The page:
Tributes from the Indian and international film industry have been flooding in for Raja Chhinal, deputy general manager of India’s National Film Development Corporation (NFDC), who died on May 17, aged 47.
Chhinal passed away at BLK Hospital in Delhi where he was receiving treatment after suffering from a brain abscess and undergoing surgery for the infection. A funeral service was held in Delhi today. He is survived by his wife Menaka and twin daughters Vanna and Vania.
A tireless campaigner for independent Indian cinema, Chhinal was a familiar face on the international festival circuit, including Berlin, Hong Kong, Toronto and Cannes, where he managed India’s national pavilions and film-related activities and helped to shepherd South Asian filmmakers through what was often their first festival visits.
He was also a driving force behind NFDC’s Film Bazaar in Goa, alongside former NFDC managing director Nina Lath Gupta. Launched by the NFDC team in 2007, Film Bazaar grew to become the leading platform for the development of Indian and South Asian independent cinema.
Born in Kohima, capital of India’s north-eastern state of Nagaland, in 1973, Chhinal graduated from the Regional Engineering College, in Durgapur, West Bengal, and joined the NFDC in 1995.
Among the positions he held were head of overseas markets and promotion, as well as Film Bazaar director. In these roles, he helped raise the international profile of cinema from all over India and across its many languages, including the work of emerging filmmakers in Northeast India. He most recently held the post of NFDC deputy general manager, based in Kolkata (formerly Calcutta).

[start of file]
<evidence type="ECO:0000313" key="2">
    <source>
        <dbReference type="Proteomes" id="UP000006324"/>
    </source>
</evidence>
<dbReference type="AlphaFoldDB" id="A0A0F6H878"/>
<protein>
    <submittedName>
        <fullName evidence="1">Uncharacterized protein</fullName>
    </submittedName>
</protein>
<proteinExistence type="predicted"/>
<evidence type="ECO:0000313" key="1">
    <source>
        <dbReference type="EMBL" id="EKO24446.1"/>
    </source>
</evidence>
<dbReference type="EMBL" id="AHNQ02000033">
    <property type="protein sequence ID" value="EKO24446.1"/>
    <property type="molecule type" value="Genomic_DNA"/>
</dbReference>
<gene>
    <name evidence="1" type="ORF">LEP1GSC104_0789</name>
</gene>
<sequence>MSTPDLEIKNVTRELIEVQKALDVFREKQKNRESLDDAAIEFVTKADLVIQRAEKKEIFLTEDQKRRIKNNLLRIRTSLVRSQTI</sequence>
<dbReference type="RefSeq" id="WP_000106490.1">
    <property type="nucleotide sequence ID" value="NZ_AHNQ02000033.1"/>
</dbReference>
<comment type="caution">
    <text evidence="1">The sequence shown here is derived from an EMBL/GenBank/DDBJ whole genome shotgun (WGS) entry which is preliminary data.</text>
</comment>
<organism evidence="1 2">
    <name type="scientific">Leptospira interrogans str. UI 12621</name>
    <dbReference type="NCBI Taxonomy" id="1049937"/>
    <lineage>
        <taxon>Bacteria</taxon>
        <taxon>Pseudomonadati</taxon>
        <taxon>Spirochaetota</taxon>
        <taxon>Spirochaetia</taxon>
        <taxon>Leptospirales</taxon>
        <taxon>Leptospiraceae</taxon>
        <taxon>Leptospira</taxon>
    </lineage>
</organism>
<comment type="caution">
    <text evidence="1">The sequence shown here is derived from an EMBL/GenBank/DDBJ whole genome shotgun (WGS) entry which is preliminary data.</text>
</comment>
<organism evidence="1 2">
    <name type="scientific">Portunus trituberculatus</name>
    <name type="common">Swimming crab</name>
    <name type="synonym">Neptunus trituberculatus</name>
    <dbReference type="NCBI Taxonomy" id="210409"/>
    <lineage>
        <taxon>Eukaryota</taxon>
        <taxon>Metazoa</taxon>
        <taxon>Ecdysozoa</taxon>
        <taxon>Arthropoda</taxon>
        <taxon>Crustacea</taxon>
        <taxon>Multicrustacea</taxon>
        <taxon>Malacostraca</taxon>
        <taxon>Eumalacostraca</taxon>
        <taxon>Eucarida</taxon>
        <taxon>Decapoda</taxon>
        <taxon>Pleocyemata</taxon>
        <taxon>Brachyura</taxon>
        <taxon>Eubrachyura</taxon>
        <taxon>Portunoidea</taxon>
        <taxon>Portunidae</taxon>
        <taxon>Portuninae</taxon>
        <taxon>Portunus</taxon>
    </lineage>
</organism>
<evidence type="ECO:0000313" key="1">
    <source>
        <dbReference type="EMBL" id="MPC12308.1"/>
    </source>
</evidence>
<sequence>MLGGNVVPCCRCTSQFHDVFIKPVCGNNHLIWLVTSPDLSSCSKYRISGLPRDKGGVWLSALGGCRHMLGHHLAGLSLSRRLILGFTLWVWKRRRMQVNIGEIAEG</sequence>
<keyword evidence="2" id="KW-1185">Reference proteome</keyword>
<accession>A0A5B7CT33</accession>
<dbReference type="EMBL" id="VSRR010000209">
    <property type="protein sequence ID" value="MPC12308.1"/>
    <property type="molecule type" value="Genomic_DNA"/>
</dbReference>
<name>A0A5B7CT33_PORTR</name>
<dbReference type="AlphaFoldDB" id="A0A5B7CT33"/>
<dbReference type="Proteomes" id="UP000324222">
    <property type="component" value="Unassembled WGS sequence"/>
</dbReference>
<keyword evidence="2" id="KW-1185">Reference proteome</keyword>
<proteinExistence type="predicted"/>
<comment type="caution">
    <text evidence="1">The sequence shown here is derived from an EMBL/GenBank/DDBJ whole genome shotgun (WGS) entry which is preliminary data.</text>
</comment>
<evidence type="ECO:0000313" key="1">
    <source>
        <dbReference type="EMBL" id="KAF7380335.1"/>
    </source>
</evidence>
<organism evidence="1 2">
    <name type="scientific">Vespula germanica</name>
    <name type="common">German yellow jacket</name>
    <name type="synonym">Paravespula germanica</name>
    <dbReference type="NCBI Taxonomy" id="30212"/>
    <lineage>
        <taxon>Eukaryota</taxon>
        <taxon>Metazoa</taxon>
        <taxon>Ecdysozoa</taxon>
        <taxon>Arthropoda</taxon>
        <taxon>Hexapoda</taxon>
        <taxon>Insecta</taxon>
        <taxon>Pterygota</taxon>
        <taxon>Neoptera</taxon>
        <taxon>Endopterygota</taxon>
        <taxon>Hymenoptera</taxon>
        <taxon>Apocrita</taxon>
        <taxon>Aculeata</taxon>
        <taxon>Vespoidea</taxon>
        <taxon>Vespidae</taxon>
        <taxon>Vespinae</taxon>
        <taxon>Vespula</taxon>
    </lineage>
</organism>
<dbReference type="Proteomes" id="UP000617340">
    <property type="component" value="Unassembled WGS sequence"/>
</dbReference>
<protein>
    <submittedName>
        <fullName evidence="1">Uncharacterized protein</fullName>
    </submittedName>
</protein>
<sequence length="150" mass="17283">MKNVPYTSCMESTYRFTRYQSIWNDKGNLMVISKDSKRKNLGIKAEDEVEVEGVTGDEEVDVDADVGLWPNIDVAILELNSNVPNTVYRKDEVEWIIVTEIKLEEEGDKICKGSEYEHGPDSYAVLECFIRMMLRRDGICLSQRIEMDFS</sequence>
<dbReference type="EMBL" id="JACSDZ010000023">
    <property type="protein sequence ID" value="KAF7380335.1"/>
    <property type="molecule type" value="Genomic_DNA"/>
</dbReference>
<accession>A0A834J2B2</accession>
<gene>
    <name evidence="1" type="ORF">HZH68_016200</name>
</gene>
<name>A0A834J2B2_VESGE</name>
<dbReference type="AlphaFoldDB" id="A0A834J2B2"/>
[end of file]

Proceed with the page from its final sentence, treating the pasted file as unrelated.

In a moving tribute posted on Facebook, Gupta described how Chhinal stood out when she joined the NFDC as managing director in 2006 as a “hard-working, solution-driven and above all, a kind, graceful and compassionate man who never turned down a request for help”.
“He was the go-to man for many of us in NFDC and the world of indie film,” Gupta continued. “He worked tirelessly to promote Indian cinema – both in Film Bazaar and in film markets all over the world. Raja knew everyone and everyone knew Raja. From setting up pavilions to organising film meets, we knew that with Raja in charge, little could go wrong.”
NFDC issued a statement on Chhinal’s passing yesterday (May 17) and current managing director and Joint Secretary, Ministry of Information & Broadcasting, TCA Kalyani, today commented: “Raja’s endeavours at NFDC will not be forgotten. His excellence sprang directly out of his commitment to promote Indian cinema internationally. His contribution towards making Film Bazaar a recognised global brand for NFDC and a credible platform for independent cinema was immense. Raja will truly be forever missed by his colleagues at NFDC. Our prayers be with those he leaves behind.”
Although he preferred to remain low-profile, and as Gupta commented in her tribute, entered the world of film almost by default, Chhinal was a calm, gentle and much-loved presence on the festival circuit. Screen has today received many tributes from his friends and colleagues in India and around the world, which we have published below and will continue to add to as we receive messages.